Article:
War is hell — particularly when the battleground is inside your own lungs. Unfortunately, for millions of Americans, chronic lung diseases such as COPD, pulmonary fibrosis and emphysema seem to be winning that war. Across the U.S. 6.3 percent of the adult population has been diagnosed with COPD.
Worse still, as the disease’s symptoms of fatigue, coughing and shortness of breath can often mimic the natural aging process, it’s estimated that another 25 million Americans are currently undiagnosed. As the third leading cause of death in the U.S.— with 730,000 COPD-related hospitalizations in 2011 alone — this a national problem, a problem that is often tragically ignored.
So what are we doing about it?
Sadly, not much. Although there are a variety of traditional treatment options, these choices can have their benefits and downsides. As an obstructive lung condition that sparks feelings of breathlessness, traditional treatments have included inhalers, medications and supplemental oxygen. Though these treatments can open airways, calm down aggressive symptoms, and address oxygen deprivation directly, these standard treatments are not without their drawbacks.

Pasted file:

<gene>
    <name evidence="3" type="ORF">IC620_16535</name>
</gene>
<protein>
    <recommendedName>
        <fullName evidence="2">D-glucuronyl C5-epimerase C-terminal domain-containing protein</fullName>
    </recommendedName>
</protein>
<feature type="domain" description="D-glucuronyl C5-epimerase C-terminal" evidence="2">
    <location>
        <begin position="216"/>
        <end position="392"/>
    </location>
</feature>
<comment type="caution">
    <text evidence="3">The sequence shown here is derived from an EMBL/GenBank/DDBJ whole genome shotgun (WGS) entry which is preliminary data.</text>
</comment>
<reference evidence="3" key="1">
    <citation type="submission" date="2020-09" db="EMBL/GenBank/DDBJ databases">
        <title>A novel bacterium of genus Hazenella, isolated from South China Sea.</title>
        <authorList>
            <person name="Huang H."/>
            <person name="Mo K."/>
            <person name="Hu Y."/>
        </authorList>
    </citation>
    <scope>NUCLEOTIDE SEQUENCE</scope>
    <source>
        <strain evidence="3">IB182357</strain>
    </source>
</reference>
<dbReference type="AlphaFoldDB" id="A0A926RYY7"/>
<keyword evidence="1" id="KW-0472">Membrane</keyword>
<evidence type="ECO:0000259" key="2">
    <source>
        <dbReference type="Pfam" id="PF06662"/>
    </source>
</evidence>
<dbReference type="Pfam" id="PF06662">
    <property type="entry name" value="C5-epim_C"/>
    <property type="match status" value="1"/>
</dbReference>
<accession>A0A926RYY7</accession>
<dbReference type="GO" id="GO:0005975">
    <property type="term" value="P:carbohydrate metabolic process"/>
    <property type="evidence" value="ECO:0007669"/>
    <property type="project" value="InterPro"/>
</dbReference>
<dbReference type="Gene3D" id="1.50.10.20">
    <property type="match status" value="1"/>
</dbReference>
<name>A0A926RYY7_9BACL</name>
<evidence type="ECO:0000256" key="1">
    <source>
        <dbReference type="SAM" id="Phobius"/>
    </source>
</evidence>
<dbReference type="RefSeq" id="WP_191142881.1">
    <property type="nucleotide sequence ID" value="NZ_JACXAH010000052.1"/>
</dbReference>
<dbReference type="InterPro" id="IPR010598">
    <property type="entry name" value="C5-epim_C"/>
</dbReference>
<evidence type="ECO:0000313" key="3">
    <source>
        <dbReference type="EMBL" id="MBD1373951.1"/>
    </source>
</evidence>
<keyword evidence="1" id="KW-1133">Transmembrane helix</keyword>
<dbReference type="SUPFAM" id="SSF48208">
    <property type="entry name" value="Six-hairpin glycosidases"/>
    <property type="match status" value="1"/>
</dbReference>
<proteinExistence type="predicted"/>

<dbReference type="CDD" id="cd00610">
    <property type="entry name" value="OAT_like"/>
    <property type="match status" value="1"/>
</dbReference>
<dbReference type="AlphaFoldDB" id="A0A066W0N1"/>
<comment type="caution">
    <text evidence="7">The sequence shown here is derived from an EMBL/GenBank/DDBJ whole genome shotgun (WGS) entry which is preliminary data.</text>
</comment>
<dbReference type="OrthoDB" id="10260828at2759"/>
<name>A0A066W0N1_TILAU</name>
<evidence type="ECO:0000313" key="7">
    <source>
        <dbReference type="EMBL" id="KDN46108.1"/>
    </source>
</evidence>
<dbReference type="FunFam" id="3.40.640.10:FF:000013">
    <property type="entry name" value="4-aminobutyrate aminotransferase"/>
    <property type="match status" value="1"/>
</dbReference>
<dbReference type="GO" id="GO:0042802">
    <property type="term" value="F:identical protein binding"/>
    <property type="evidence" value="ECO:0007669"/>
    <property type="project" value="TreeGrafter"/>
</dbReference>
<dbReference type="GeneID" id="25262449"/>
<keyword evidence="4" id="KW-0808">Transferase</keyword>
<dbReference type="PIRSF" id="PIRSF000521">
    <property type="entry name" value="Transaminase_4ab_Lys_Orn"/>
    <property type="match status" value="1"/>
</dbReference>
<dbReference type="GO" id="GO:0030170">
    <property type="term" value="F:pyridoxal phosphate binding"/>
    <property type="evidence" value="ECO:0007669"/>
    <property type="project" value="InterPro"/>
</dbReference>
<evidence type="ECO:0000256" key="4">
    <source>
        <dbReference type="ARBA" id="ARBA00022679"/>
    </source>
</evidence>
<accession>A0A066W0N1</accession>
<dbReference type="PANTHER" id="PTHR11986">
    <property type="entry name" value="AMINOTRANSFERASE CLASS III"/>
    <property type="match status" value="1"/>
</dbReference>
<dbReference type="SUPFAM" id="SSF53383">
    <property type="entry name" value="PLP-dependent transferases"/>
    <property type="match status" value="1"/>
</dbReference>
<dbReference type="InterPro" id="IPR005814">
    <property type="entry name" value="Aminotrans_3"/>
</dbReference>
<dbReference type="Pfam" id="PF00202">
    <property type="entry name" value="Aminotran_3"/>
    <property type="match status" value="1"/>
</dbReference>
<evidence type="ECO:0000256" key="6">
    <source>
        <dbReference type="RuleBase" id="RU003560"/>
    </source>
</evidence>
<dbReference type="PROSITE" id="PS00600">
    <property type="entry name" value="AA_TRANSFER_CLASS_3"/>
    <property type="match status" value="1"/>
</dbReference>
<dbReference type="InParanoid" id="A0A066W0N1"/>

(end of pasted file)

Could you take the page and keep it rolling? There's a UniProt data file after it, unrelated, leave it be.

To start, these medications can be exorbitantly expensive over time — particularly on fixed incomes — creating situations where prescriptions are given up completely rather than forfeit the cost of another refill. In other cases, the side effects of medications can be worse than the symptoms they’re designed to combat, causing weight loss or gain, nausea, headaches and dizziness. Supplemental oxygen, however, can become an anchor, reducing the mobility and quality of life of those who become tied to it.
However, in the fight against lung disease, a breakthrough may be here to end the war.
Recently, the development of regenerative medicine (the practice of using the body’s own cells to heal itself) has exploded, allowing innovative upstarts like the Lung Institute (lunginstitute.com) to enter the fight.
Stem cell therapy involves the careful separation of stem cells (the body’s natural healing mechanism) from a patient’s blood or bone marrow, returning them into the bloodstream where they come to rest within the lungs. Working to relieve inflammation (which opens the airways and allows easier breathing), these specialized cells may also aid in slowing disease progression.
Though the battle may be hard, no war is lost without surrender. Keep fighting.
If you or a loved one suffer from a chronic lung disease, the specialists at the Lung Institute may be able to help. You can contact the Lung Institute at 855-842-7878 or visit lunginstitute.com/Lovin to find out if you qualify for these new treatments.